Saturday, May 29, 2010

Session Log 4

The party awoke within sight of a coastline, several days travel away. Kavan revealed to the party Olidammara’s role in transporting them. It was decided that the blight was fast moving, and their next course of action would be to measure its pace by visiting the Razor Wastes, a far southern continent. The party bartered passage on a ship of amiable sailors and made for themselves a temporary home. Among its passengers were a group of mysterious men, clothed in black. The first night on board was full of merriment and storytelling. One of the men broke his silence, in the midst of the eve, to tell a tale of the dragons that once inhabited the world. He spoke of a dragon’s temple, in the desert of the Wastes, and it was decided the party would investigate the legend firsthand. 
Days on the boat grew long and tiring. One morning, a golden bird flew from the horizon line over the boat, delivering a sealed note to the Lady Dierdre. Meanwhile, the young Birdie met in privacy with the men clothed in black.
One night, as the crew met once more for games and songs, the boat began to shake. Suddenly, a tentacle rose from the water, overwhelming the ship with ease. The adventurers gathered to defend the ship, but Thorn attempted to deter the attacks. He believed the creature to be an ancient, and at his word, Isis calmed the beast. It left the ship at peace, maimed but yet alive.
In a fortnight of travel, the ship had found port at the Southern continent. The party took a day to shop for wares, but Isis was confronted by a group of Rakshasa, violently opposed to her people and the familiar which she kept. Combat erupted, and Isis and Thorn prevailed. When given the chance to kill her attackers, however, Isis was halted by Thorn’s protests, and the two left in anger.
It wasn’t long before the party made their way into the desert, along with the black clothed men from the boat. They decided their next course of action meant finding the oracle who resided in the desert. Days of travel passed, until the sands around them erupted to reveal the forms of three hostile beasts…  

Does Size Really Matter?

Somebody recently brought up the question of how I decide the amount of people I let into my group. This is an interesting question because I think size is an issue too frequently overlooked, especially amongst teenage DMs. All too often when starting a new game you mention it causually to a couple people..then on the day of the event ten PCs show up at the door causing a mini heart attack.
My group at the moment contains 7 PCs, a very large amont for a group. The original number wad an unheard of 8 players. There are certainly a large lists of pros and cons associated with different group sizes.
I decided to let so many people into the group simply because there was a large group interested. My goal was to expose as many girls to dnd as possible. And the experience has been rewarding. It allowed the group a chance to bond, giving them a common connection to talk about in their everyday lives. Having a big group also allows a lot of diversity to come to the table. Great players can mix with the not so great, there is a wide array of pc personalities, and many different story access points for me to use. Similarly it makes the social aspect of dnd very rewarding because it's a big group gathering.
On the flip side large groups can be very difficult to manage. I personally combat this issue by drawing on my experience as a director combined with Machiavellian principles outlined in "The Prince." large groups aremoreprone to disruptive bouts ofconversation and joking that keeps anything from getting done. Keeping sessions regular is also more of an issue. Trying to scedule a day that works for 7 people is significantly more difficult then doing it for 3 or 4. We combat this issue by establishing a quorum rule. The "rule of five" states that we can play if at least 5 PCs are present.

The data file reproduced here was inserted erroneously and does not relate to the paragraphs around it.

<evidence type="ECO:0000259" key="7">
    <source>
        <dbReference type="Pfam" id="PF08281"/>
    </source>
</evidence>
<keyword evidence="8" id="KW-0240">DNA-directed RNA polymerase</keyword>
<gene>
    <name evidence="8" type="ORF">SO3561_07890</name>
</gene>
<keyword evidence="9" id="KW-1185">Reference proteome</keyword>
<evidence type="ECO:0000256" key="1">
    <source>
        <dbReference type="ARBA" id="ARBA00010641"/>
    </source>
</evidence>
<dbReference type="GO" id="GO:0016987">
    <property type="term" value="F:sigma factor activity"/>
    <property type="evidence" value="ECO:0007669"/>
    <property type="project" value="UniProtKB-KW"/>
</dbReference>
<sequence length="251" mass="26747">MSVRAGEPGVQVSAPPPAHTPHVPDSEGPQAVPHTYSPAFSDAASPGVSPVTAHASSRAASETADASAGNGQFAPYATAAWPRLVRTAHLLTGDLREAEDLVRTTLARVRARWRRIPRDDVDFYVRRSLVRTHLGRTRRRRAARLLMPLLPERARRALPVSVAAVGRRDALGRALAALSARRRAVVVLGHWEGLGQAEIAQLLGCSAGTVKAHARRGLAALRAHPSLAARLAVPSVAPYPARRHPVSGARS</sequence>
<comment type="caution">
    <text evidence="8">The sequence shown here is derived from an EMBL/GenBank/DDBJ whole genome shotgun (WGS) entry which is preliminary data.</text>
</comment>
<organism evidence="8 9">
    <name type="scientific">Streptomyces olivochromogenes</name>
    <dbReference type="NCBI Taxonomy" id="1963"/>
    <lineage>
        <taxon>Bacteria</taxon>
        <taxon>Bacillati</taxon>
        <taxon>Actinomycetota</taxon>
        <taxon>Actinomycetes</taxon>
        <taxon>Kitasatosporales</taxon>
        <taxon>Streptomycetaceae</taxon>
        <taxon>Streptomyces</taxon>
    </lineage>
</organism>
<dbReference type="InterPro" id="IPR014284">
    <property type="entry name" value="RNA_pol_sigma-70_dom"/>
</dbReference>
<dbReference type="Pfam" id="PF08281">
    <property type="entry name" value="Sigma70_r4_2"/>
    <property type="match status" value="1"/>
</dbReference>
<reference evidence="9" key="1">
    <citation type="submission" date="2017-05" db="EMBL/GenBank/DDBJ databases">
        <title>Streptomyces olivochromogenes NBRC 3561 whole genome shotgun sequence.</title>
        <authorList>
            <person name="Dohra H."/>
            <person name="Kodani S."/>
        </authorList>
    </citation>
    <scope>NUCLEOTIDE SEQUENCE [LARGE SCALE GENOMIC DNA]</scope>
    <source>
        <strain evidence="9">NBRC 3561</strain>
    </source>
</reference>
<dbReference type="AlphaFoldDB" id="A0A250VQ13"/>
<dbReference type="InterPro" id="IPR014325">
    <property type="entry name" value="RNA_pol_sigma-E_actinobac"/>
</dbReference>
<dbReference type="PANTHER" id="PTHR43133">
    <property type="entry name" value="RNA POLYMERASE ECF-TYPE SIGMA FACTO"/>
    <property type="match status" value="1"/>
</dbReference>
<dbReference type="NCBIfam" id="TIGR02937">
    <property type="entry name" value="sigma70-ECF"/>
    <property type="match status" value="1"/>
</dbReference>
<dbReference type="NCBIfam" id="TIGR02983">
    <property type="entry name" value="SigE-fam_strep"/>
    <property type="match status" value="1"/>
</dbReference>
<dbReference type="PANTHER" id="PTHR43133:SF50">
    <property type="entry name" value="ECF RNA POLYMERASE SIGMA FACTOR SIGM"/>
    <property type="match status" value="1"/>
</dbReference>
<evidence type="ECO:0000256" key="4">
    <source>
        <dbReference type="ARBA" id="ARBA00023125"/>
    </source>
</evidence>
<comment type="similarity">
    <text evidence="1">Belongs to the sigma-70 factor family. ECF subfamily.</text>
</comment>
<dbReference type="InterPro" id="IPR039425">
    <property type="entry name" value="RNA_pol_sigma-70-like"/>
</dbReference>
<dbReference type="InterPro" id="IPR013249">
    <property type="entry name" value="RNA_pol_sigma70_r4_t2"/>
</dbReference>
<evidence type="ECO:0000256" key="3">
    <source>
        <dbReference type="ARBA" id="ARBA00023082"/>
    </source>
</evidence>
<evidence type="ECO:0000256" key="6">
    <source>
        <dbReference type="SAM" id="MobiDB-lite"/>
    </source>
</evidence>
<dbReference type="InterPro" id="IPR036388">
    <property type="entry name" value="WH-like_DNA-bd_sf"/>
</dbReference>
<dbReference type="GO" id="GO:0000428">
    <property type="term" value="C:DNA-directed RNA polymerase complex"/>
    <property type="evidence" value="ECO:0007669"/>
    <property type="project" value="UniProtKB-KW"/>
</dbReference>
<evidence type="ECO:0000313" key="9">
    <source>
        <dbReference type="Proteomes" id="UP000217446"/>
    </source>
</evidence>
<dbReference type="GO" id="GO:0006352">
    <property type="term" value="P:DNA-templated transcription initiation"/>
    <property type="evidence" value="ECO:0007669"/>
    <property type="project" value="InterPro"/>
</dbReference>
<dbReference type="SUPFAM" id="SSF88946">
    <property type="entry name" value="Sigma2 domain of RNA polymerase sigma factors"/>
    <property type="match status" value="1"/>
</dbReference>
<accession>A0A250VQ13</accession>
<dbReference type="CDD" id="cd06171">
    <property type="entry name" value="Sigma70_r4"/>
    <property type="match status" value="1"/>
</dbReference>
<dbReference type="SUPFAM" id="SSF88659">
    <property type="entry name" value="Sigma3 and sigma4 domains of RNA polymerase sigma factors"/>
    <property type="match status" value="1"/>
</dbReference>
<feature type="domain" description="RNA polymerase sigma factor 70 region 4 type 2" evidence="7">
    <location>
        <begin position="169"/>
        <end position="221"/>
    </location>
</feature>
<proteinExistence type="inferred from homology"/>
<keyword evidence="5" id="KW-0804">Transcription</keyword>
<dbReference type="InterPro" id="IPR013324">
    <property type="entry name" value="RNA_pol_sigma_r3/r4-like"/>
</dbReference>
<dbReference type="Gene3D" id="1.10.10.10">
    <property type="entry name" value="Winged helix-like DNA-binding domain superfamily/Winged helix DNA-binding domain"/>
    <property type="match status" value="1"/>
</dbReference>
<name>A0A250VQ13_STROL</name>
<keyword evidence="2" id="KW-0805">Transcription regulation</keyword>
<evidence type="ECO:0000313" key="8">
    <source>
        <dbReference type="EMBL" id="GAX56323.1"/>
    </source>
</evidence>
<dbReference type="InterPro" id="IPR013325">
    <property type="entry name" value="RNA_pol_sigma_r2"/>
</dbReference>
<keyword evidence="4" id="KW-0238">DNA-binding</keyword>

Two days ago I DMed my smallest group ever. Two of my PCs had their own adventure within the adventure. There are definite benefits to groups this size. The game flows more quickly, is easier to control, and easy to scedule. My favorite thing about small groups however, is how truly personal the game can get. DMs can more easily make plot lines that tie directly to PC backstories, making the game all that more interesting. It becomes a pleasure to create situations that cause PCs to question their characters morals and motives. And their is no better feeling then making your pc so attached to their character that they physically tear up or gasp in horror.
In any case, most people have a perfect number that works for them. Every individual though has the ability to make a game perfect for the party size.

Monday, May 24, 2010

Session Log 3

The cloud revealed a powerful demonic creature which seemed to control the abominations at its whim. In the chaos of the attack, the party escaped with Thorn at their side.

When safety was assured, they set up camp, and the druid went off on his own for indefinite causes. Upon his return, he appeared physically drained. This occurrence repeated daily as the group travelled, though remained unexplained.

While no more creatures seemed to follow, the party encountered a group of hostile orcs. Though they were large in number, they were dispatched easily, save one who fled. As the party camped, groups of ravens began to congregate about them. Later that evening, the escaped orc returned with a horde to attack the group’s camp. One of the party members, Dierdre, in the midst of battle unleashed magical capabilities previously unknown to the whole of the party. In the battle, the group received the sudden aid of two twin priests of Wee Jas. Both Dierdre and the group’s rogue, Kavan, took to the priests immediately. Others questioned their motives and capabilities with mistrust.